Phinda's 7 distinct habitats ???

Reply

Mar 30th, 2006, 03:44 PM
  #1
Original Poster
 
Join Date: Nov 2004
Posts: 14,440
Phinda's 7 distinct habitats ???

Can you name them? Along with the 7 dwarfs?
Just kidding about the 7 dwarfs. I keep reading about the 7 Phinda habitats, but cannot find exactly what those 7 are. Thanks.
atravelynn is offline  
Reply With Quote
Mar 30th, 2006, 04:05 PM
  #2
cw
 
Join Date: Sep 2003
Posts: 3,648
atravelynn,

Doc, Grumpy . . . oh you want Phinda!

Can't speak from experience (yet) but the Phinda brochure says:

". . . seven distinct habitats. These include the rare Dry Sand Forest, savanna, woodland and wetland systems, beautiful rivercourses, mountain ranges, marshes and pans."

CW
cw is offline  
Reply With Quote
Mar 30th, 2006, 05:04 PM
  #3
santharamhari
Guest
 
Posts: n/a
Hi atravelynn,

Besides what cw covered, i think they also are talking about their marine eco-systems. You can also see the leather-back turtles there......

Did you bid on their auction currently running on safariasap?

Will keep you posted from my trip there in August.

Hari
 
Reply With Quote
Mar 30th, 2006, 06:02 PM
  #4
 
Join Date: Feb 2004
Posts: 1,922
Hari and Atravelynn-
The marine ecosystem is not part of Phinda. About an hour's drive away is Sodwana Bay which is on the Indian Ocean. Beautiful beaches where the turtles lay their eggs while in season and you can enjoy scuba or horsebackriding or picnic-ing.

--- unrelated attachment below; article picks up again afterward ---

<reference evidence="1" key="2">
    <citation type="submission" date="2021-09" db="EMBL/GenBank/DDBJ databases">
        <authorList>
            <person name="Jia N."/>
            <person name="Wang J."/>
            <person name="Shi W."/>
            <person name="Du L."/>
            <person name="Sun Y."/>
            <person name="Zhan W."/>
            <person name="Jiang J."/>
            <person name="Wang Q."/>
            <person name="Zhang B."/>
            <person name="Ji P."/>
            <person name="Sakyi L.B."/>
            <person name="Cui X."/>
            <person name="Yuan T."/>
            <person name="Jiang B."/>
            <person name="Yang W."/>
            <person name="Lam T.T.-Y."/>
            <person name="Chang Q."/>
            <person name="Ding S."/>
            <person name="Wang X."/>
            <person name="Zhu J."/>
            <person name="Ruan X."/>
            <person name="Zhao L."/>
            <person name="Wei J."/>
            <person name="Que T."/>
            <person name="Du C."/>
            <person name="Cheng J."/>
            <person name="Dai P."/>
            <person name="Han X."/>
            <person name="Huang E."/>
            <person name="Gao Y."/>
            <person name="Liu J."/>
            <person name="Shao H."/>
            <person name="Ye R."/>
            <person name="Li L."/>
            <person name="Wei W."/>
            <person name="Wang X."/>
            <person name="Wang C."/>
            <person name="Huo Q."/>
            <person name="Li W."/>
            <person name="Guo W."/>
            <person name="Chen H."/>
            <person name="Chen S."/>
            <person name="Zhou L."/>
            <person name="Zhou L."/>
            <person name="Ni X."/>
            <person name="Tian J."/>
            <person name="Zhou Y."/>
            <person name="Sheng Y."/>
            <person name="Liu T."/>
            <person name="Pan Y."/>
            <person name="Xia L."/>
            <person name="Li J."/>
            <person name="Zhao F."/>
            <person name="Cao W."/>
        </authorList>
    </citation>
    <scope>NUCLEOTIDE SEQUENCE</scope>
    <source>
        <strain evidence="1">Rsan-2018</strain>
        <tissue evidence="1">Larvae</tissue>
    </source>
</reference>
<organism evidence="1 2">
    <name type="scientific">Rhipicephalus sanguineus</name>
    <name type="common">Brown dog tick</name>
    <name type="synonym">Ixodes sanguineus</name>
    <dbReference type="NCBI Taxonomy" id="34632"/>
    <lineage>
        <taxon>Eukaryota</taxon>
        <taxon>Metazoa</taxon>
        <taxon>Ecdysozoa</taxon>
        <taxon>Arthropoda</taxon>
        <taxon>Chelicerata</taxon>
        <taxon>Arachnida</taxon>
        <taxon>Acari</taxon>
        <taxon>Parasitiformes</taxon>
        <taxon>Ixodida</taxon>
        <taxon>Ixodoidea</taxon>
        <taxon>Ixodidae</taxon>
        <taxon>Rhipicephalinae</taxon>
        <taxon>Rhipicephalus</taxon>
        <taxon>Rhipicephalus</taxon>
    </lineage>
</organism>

An excerpt taken from their website

Phinda wildlife habitats:
The unique dry Sand Forest is characterised by newtonia, umzithi, pteliopsis and Zulu podberry trees with abundant epiphytic orchids and Africa’s only cactus species (Rhipsalis). Mixed bushveld savanna is dominated by acacia trees, with different species thriving on clay or sandy soils. Open woodland of tall marula, bushwillow and terminalia occurs on sandy soils. Palmveld is characterised by open grassland dotted with lala palm and waterberry thickets. Evergreen forest and thickets fringe the Mzinene and Munyawana Rivers, with tamboti, sycamore fig and weeping boerbean among typical trees. Groves of sulphur-barked fever trees occur on floodplains. Seasonal marshes and pans are inundated after heavy summer rains. Rocky hillsides are cloaked with trees such as common wild-pear, red bushwillow and galpin.

I was there in '04 and thoroughly loved it. It's fun to traverse the game reserve going from one mini-ecosystem to another. From forest eles to cheetah on the savannah to buffalo in the woodland it does have a rare mix of interesting sights.

I highly recommend it.
divewop is offline  
Reply With Quote
Mar 31st, 2006, 05:49 AM
  #5
Original Poster
 
Join Date: Nov 2004
Posts: 14,440
Thank you CW, the brochure should be accurate. So that's

1 rare Dry Sand Forest,
2 savanna,
3 woodland and wetland systems,
(so woodlands go with wetlands or
would this make it 8?)
4 beautiful rivercourses,
5 mountain ranges,
6 marshes and
7 pans.

Are you planning on acting upon that brochure?

Divewop,